The people behind it, and the Whois search only brings up a PO Box in Yarmouth (Canada), are unknown; the Who We Are
page is 'coming soon'. As they are trying to bring arbitration to ESL, their anonymity is a serious problem; anonymous people have no gravitas, yet they expect schools to submit to their arbitration. Starting in this premature way strikes me as disastrous.
They say that their decisions will be made by a panel of three; a school owner, a manager and a teacher. Given that many ESL managers are little more than staffroom biscuit monitors, I would like to see some further definition of that role. It excludes many others who could have relevant and worthwhile knowledge, including academics. Arbitration itself is not a universally accepted process; as some Asian countries joined the WTO, I had to sit through endless presentations on the subject by post-graduate lawyers coming to study it. It is also voluntary, which means that all the crooks and cowboys will simply have nothing to do with it. It is also unclear how they would enforce compliance.
Their Approved Schools
page is also 'coming soon' and it is not clear whether this approval will have anything to do with their Rate a School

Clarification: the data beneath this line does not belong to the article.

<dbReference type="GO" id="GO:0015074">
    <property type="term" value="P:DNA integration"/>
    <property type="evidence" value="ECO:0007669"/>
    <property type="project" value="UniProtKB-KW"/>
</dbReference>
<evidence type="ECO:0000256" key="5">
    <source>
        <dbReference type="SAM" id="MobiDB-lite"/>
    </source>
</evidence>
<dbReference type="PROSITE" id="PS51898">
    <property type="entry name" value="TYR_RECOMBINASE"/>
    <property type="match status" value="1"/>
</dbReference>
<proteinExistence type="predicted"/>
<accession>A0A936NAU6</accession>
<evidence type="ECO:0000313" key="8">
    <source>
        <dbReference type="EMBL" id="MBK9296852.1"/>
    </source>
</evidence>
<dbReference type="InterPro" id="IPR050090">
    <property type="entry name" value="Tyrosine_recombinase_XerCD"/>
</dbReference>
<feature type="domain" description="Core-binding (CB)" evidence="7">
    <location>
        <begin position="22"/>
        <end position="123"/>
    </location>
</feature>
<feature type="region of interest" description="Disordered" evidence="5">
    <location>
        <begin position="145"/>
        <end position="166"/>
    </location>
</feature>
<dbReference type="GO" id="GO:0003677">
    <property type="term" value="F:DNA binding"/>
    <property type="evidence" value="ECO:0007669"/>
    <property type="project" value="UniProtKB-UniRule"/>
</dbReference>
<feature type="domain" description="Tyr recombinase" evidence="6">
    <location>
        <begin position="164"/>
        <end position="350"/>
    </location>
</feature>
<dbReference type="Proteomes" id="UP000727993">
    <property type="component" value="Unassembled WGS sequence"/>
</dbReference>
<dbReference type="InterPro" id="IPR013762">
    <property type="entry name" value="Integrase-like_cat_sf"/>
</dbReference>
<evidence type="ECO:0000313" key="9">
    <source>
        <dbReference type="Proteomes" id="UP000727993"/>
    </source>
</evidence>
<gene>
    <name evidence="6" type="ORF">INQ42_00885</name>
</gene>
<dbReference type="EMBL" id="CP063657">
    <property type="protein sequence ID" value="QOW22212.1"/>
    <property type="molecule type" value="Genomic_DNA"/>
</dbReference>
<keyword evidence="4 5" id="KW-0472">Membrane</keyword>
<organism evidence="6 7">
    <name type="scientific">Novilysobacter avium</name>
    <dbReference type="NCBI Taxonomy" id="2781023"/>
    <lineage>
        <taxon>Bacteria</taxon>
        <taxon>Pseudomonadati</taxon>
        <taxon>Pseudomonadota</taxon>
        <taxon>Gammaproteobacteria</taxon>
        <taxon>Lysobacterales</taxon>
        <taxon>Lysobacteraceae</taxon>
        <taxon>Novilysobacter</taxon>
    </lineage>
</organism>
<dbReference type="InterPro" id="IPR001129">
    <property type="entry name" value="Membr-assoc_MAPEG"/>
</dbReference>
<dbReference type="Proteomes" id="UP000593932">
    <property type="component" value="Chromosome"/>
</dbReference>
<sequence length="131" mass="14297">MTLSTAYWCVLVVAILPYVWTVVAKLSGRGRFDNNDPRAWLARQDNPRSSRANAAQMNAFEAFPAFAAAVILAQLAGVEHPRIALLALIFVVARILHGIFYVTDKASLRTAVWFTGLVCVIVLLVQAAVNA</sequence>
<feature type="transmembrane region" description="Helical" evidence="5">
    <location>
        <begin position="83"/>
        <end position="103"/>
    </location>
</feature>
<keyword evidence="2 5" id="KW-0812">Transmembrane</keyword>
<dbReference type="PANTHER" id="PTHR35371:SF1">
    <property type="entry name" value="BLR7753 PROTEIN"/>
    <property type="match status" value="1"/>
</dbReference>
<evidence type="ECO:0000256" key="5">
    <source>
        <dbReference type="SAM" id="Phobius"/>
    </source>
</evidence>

page. If it does, it raises very serious issues as the ratings can be done completely anonymously and have the following categories for their star ratings:
A Gem of A School, A Joy to Work For!
Better than average
About what you can expect not perfect but not bad either
Avoid this school, there are many better
My experience was generally poor
THEY OWE ME MONEY! THEY CHEATED ME!
The poor English aside and the fact that schools cannot rate teachers, the categories seem to display a bias that is in favour of teachers, especially the one-track lowest, which ignores many other reasons why a place could be dreadful to work for. The fifth highest level is still mediocre and there is only one genuinely positive rating; why would any school owner think that the people who set this site up would be impartial?
It will take, according to them, about three weeks normally to reach a decision. Given that many ESL disputes could be very complex, involving different languages and legal systems, I can't help wondering where they got this number from, especially as they are new and have no records of actual cases or statistics on the site. I have taught in a few countries, but that would not qualify me to be able to give an quick decision involving labour laws of countries I am not familiar with, or even those that I am, and they suggest that an arbitrator will only be clocking in on a very perfunctory basis (five hours a year
). They also have no mention of practical issues such as who will bear the costs of translation, though there is an empty column headed 'Site Sponsored By'.
On the homepage, they say 'Here's to Truth and Justice in the English Teaching world' and this site is more like a toast than a serious step forwards to that goal.
[Update 1st July 2008: The Whois record for esljudge.com now gives an address in Madeira:
Avenida do Infante 50
Funchal, Madeira 9004-521]